And then it all changes.

People. Hate. Change.

That's really the theme of the whole novel. People hate change. People who like to hold power and lord it over those who they consider beneath their notice or "little" people especially hate change, and are threatened by it. Those who embrace change have a special gift - and a power to do a great deal with their acceptance. Sylvii is overwhelmed at times at changing the course of recorded history -- but now that she is stepping through the doorway of change, will she have the courage to see herself -- and her kingdom -- through to the other side?

Authorial Asides:About that ending: on her blog, Ms. Robin says that Pegasus II is coming in 2012. And may I say? It had better. That is all.


You can find PEGASUS, by Robin McKinley -- and very soon, its sequel! -- at an independent bookstore near you!

12 comments:

Charlotte said...

I've always said "life and breath", so I was struck by your use of "life and breadth." Breadth is so much more appropriate for the spaciousness of Pegasus' world....(and of course you wouldn't breath breath into something).

I love McKinley for the pictures she makes in my mind!

Charlotte said...

(I have been thinking about life and breadth more (than it deserves), and realize that my confusion comes from the fact that I say "as I live and breath", and rarely breath life into anything.....)

Maegan Langer said...
This comment has been removed by the author.
Maegan Langer said...

I've been a big Robin McKinley fan ever since I read BEAUTY when I was twelve (I've re-read it at least half a dozen times since). I hadn't gotten to PEGASUS yet, but this review makes me want to run out in my pajamas and buy it right now!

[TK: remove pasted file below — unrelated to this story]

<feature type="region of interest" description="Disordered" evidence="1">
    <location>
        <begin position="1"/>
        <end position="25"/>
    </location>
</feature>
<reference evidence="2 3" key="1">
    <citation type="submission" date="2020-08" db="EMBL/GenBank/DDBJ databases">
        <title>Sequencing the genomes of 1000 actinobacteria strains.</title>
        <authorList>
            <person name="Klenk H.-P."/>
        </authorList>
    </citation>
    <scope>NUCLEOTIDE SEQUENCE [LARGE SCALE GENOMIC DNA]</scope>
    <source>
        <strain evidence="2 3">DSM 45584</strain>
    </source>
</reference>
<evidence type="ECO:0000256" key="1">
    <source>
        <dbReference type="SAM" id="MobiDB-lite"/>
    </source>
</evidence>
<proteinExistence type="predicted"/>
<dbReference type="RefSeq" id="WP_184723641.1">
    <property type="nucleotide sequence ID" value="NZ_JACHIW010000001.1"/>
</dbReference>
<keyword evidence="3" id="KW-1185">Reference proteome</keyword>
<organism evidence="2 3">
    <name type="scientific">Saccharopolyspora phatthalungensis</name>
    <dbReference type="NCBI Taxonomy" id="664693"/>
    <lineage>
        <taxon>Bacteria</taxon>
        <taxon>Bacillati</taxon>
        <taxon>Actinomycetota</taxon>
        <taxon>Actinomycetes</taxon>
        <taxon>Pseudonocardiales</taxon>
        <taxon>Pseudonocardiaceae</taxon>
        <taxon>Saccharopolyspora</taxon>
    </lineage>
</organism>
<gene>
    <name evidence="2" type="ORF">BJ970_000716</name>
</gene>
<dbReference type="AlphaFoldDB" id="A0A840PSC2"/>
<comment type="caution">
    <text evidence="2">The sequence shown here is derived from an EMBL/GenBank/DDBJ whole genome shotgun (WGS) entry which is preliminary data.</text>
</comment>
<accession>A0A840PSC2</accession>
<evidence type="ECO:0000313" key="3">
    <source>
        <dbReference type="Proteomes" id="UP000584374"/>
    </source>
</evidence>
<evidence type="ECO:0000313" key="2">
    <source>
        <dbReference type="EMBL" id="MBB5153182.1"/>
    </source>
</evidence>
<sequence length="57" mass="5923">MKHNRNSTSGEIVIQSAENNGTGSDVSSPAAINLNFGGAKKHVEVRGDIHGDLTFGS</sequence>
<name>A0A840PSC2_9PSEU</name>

aquafortis said...

Oh, I can't wait to read this one! One of my favorite books EVER is Sunshine (which is extra amazing considering my skepticism of vampire novels). I might wait a while until the next one's available, though...

Maegan Langer said...

SUNSHINE is also one of my favorite books! It's hard to believe that the same author who came up with BEAUTY also wrote SUNSHINE. But that's just a testament to McKinley's skill, I think. She's a master.

tanita davis said...

Charlotte: This is why I love you. You have no idea how many times I changed that phrase 'til I came up with "life and breadth." And it is life and BREATH, because we live and breathe, but I just really think life & breadth explains The McKinley Thing.

Maegan: for me it was The Blue Sword which I STILL go back and read periodically. I want to live in Robin McKinley's head. Or something like that.

A.F.: WAIT. It comes out early enough next year that it'll totally be worth racing from one to the next... because OH! That ending...

Leila said...

Wait, did you just diss Falcor?

(But, yes. I also love Robin McKinley.)

tanita davis said...

I don't diss Book Falcor. Movie Falcor... meh.

aquafortis said...

Oh noes, look what I just found out: http://robinmckinleysblog.com/2011/10/18/the-announcement-you-don%e2%80%99t-want-to-hear/

Maegan Langer said...

NOOOOOOOO!

Well, I guess I'll be waiting a little bit longer before I read PEGASUS. Good thing I have so many other books to read between now and then . . .

tanita davis said...

Oh, poor Robin. I have been in that Dark Night of the Soul just-can't-write-this-anymore place, so I think starting a new novel is ... well, what we all want to do. Thank goodness it actually worked for her!!